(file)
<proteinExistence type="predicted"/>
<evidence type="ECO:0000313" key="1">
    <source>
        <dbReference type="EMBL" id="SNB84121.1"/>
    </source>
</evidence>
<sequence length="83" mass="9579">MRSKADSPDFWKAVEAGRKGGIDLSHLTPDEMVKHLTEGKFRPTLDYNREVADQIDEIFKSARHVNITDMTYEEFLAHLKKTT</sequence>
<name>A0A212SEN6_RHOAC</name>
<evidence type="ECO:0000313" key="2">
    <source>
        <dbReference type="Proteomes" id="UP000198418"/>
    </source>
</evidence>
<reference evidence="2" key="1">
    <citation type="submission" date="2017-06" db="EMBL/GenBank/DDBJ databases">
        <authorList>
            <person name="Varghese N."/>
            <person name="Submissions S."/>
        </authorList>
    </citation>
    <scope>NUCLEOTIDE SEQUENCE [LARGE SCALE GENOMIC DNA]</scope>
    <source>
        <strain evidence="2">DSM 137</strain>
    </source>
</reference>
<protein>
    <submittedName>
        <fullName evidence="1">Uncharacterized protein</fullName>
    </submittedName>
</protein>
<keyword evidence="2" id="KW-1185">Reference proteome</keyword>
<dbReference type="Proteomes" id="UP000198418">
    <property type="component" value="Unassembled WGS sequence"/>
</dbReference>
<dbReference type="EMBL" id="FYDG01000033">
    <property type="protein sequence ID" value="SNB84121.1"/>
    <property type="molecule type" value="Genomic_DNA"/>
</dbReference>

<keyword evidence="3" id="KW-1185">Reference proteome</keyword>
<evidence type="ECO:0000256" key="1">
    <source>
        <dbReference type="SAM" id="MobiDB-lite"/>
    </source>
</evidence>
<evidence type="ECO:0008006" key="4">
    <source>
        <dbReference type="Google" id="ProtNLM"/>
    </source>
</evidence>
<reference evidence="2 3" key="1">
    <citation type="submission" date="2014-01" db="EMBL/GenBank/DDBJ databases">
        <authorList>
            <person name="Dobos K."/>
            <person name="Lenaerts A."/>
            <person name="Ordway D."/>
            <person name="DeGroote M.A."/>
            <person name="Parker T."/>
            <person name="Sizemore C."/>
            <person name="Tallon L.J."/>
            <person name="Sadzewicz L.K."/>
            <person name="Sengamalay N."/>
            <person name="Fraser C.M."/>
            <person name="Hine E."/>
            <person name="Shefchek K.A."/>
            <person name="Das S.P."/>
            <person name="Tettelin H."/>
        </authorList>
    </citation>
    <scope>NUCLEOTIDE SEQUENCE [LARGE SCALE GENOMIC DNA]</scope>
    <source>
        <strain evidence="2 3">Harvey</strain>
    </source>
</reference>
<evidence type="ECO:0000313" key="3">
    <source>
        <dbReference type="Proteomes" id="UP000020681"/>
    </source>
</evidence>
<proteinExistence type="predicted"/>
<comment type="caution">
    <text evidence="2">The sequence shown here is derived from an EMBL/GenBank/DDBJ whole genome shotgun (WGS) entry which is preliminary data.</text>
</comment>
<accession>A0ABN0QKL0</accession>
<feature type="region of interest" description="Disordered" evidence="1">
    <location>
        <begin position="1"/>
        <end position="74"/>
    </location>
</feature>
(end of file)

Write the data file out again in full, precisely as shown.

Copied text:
<proteinExistence type="predicted"/>
<evidence type="ECO:0000313" key="1">
    <source>
        <dbReference type="EMBL" id="SNB84121.1"/>
    </source>
</evidence>
<sequence length="83" mass="9579">MRSKADSPDFWKAVEAGRKGGIDLSHLTPDEMVKHLTEGKFRPTLDYNREVADQIDEIFKSARHVNITDMTYEEFLAHLKKTT</sequence>
<name>A0A212SEN6_RHOAC</name>
<evidence type="ECO:0000313" key="2">
    <source>
        <dbReference type="Proteomes" id="UP000198418"/>
    </source>
</evidence>
<reference evidence="2" key="1">
    <citation type="submission" date="2017-06" db="EMBL/GenBank/DDBJ databases">
        <authorList>
            <person name="Varghese N."/>
            <person name="Submissions S."/>
        </authorList>
    </citation>
    <scope>NUCLEOTIDE SEQUENCE [LARGE SCALE GENOMIC DNA]</scope>
    <source>
        <strain evidence="2">DSM 137</strain>
    </source>
</reference>
<protein>
    <submittedName>
        <fullName evidence="1">Uncharacterized protein</fullName>
    </submittedName>
</protein>
<keyword evidence="2" id="KW-1185">Reference proteome</keyword>
<dbReference type="Proteomes" id="UP000198418">
    <property type="component" value="Unassembled WGS sequence"/>
</dbReference>
<dbReference type="EMBL" id="FYDG01000033">
    <property type="protein sequence ID" value="SNB84121.1"/>
    <property type="molecule type" value="Genomic_DNA"/>
</dbReference>

<keyword evidence="3" id="KW-1185">Reference proteome</keyword>
<evidence type="ECO:0000256" key="1">
    <source>
        <dbReference type="SAM" id="MobiDB-lite"/>
    </source>
</evidence>
<evidence type="ECO:0008006" key="4">
    <source>
        <dbReference type="Google" id="ProtNLM"/>
    </source>
</evidence>
<reference evidence="2 3" key="1">
    <citation type="submission" date="2014-01" db="EMBL/GenBank/DDBJ databases">
        <authorList>
            <person name="Dobos K."/>
            <person name="Lenaerts A."/>
            <person name="Ordway D."/>
            <person name="DeGroote M.A."/>
            <person name="Parker T."/>
            <person name="Sizemore C."/>
            <person name="Tallon L.J."/>
            <person name="Sadzewicz L.K."/>
            <person name="Sengamalay N."/>
            <person name="Fraser C.M."/>
            <person name="Hine E."/>
            <person name="Shefchek K.A."/>
            <person name="Das S.P."/>
            <person name="Tettelin H."/>
        </authorList>
    </citation>
    <scope>NUCLEOTIDE SEQUENCE [LARGE SCALE GENOMIC DNA]</scope>
    <source>
        <strain evidence="2 3">Harvey</strain>
    </source>
</reference>
<evidence type="ECO:0000313" key="3">
    <source>
        <dbReference type="Proteomes" id="UP000020681"/>
    </source>
</evidence>
<proteinExistence type="predicted"/>
<comment type="caution">
    <text evidence="2">The sequence shown here is derived from an EMBL/GenBank/DDBJ whole genome shotgun (WGS) entry which is preliminary data.</text>
</comment>
<accession>A0ABN0QKL0</accession>
<feature type="region of interest" description="Disordered" evidence="1">
    <location>
        <begin position="1"/>
        <end position="74"/>
    </location>
</feature>